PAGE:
U.S. flag An official website of the United States government
  1. Home
  2. News & Events
  3. FDA Newsroom
  4. FDA In Brief: FDA provides free digital calendars to retailers as part of voluntary educational program aimed at preventing illegal sales of e-cigarettes and other tobacco products to minors
  1. FDA Newsroom

FDA In Brief: FDA provides free digital calendars to retailers as part of voluntary educational program aimed at preventing illegal sales of e-cigarettes and other tobacco products to minors

June 18, 2019

Media Inquiries

  Michael Felberbaum
  240-402-9548

“Retailers play a critical role in keeping harmful and addictive tobacco products like e-cigarettes out of the hands of America’s youth. Unfortunately, there are retailers who continue to illegally sell these products to kids, which is especially concerning since tobacco use is almost always initiated and established during adolescence,” said Acting FDA Commissioner Ned Sharpless, M.D. “As part of our Youth Tobacco Prevention Plan, we have and will continue to use our authorities to forcefully confront the youth e-cigarette epidemic that is jeopardizing the years of progress we’ve made in combatting youth tobacco use. This includes ensuring retailers comply with rules aimed at restricting youth access to e-cigarettes and other tobacco products. Retailers must step up to the public health challenge we’re currently facing by knowing and following the law, and we encourage them to use the free tools from the FDA like this digital calendar, as we all work together to prevent underage sales.”

The U.S. Food and Drug Administration announced today that a new digital age verification calendar is available as part of the agency’s “This is Our Watch” voluntary retailer education program, which is designed to prevent and reduce sales of e-cigarettes and other tobacco products to minors. As part of this voluntary program, the digital calendar, which makes it easier to verify a consumer’s age, is being mailed to retailers across the U.S this month and will also be available to order for free to retailers from the Center for Tobacco Products Exchange Lab. Retailers can digitally set the minimum age on the calendar, as appropriate for their location. While the federal minimum age to purchase tobacco products is 18, in many localities and states, the age is higher. The FDA developed the digital, programmable calendars in response to feedback from retailers and state tobacco control officials for additional resources to educate their staff on how to comply with federal laws and regulations.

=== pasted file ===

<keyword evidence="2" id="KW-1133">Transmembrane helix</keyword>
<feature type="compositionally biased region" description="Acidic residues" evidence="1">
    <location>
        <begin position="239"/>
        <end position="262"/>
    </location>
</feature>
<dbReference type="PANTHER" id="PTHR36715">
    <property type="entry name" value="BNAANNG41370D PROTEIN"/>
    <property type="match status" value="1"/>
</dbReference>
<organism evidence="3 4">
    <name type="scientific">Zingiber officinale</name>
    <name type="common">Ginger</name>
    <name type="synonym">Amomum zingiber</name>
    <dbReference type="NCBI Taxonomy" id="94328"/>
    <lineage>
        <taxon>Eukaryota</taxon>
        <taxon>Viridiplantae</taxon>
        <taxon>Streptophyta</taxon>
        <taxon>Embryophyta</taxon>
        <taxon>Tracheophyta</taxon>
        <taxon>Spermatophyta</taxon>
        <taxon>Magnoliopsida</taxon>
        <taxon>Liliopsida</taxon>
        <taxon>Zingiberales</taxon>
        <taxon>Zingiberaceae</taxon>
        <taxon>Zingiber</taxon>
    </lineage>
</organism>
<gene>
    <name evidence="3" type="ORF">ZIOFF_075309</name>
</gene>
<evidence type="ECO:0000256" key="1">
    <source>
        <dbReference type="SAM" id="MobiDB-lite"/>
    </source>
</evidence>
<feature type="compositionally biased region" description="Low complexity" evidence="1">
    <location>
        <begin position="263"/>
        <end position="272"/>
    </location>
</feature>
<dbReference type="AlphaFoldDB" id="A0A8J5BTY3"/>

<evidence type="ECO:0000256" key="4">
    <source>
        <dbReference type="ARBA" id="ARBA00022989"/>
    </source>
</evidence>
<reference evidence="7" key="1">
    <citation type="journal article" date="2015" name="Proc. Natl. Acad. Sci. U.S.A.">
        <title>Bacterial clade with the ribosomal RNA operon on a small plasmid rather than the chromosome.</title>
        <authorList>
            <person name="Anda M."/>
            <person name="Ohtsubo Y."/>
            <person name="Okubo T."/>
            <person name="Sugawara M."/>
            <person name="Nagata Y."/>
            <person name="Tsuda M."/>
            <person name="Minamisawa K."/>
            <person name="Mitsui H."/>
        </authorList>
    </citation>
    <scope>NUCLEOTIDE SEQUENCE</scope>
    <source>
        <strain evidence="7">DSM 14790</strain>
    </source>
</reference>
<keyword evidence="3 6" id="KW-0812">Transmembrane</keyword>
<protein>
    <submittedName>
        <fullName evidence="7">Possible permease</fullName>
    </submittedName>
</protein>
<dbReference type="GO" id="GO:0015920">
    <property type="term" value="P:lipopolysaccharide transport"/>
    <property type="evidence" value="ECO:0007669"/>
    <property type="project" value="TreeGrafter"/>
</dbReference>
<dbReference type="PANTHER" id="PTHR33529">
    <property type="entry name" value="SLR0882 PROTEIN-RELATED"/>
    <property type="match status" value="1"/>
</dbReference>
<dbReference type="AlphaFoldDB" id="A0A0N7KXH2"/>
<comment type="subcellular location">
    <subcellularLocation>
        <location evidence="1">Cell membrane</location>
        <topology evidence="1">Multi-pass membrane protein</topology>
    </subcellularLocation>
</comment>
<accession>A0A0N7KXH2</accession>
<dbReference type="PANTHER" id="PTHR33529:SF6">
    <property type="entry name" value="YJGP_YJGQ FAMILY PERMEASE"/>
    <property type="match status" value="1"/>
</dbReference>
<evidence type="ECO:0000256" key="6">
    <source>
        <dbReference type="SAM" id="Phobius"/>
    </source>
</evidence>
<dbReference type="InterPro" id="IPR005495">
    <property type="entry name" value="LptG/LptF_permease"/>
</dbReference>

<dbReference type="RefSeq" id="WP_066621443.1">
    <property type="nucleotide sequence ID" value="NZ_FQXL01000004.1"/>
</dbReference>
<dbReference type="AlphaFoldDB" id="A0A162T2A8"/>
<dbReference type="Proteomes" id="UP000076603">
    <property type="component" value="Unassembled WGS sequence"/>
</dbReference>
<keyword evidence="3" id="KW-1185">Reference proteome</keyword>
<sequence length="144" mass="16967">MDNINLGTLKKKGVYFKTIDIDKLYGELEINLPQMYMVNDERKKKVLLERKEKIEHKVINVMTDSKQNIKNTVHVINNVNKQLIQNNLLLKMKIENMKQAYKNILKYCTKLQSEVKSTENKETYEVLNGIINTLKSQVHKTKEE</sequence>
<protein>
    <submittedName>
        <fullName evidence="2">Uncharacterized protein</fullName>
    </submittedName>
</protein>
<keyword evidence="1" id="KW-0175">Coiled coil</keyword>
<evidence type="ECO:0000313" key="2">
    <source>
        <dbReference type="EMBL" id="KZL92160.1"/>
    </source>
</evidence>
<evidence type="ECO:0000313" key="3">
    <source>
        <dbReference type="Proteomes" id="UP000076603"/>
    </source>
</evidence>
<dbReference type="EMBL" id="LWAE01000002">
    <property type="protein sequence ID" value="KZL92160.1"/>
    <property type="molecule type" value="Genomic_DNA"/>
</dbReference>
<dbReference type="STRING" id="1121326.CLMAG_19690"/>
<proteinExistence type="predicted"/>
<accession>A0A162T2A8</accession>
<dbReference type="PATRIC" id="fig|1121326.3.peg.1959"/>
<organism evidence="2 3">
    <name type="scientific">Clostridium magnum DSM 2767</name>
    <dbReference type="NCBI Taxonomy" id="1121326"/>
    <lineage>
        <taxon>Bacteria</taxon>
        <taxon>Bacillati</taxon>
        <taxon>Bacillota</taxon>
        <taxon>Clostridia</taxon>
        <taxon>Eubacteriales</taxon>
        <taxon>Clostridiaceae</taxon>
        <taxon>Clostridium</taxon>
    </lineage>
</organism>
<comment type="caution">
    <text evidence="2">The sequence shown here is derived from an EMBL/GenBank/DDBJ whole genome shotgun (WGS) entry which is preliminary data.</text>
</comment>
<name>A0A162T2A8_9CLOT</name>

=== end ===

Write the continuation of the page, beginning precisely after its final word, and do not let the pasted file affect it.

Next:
The digital calendars will replace the popular paper calendars the FDA initially distributed starting in November 2017 through the “This is Our Watch” program. In addition to the digital calendar, a full toolkit of resources is available to order or download for free including posters, stickers, flyers and more. The materials also emphasize the retailer’s role in protecting the nation’s youth from the harms of tobacco use. The agency has also launched a voluntary smartphone application, “FDA Age Calculator,” designed to help tobacco retailers comply with age restriction laws.

The retailer education program is designed to complement the FDA’s tobacco compliance and enforcement efforts, which aim to protect public health by upholding federal tobacco laws and regulations, including not selling tobacco products to anyone under age 18 and checking the photo ID of everyone under age 27 who attempts to purchase any tobacco product. As of April 30, 2019, as part of its efforts to protect youth, the FDA has completed more than 1,070,000 inspections of tobacco product retail establishments, issued more than 86,200 warning letters to retailers for violating the law, initiated more than 21,400 civil money penalty cases, and issued more than 150 No-Tobacco-Sale Order Complaints.

###

The FDA, an agency within the U.S. Department of Health and Human Services, protects the public health by assuring the safety, effectiveness, and security of human and veterinary drugs, vaccines and other biological products for human use, and medical devices. The agency also is responsible for the safety and security of our nation’s food supply, cosmetics, dietary supplements, products that give off electronic radiation, and for regulating tobacco products.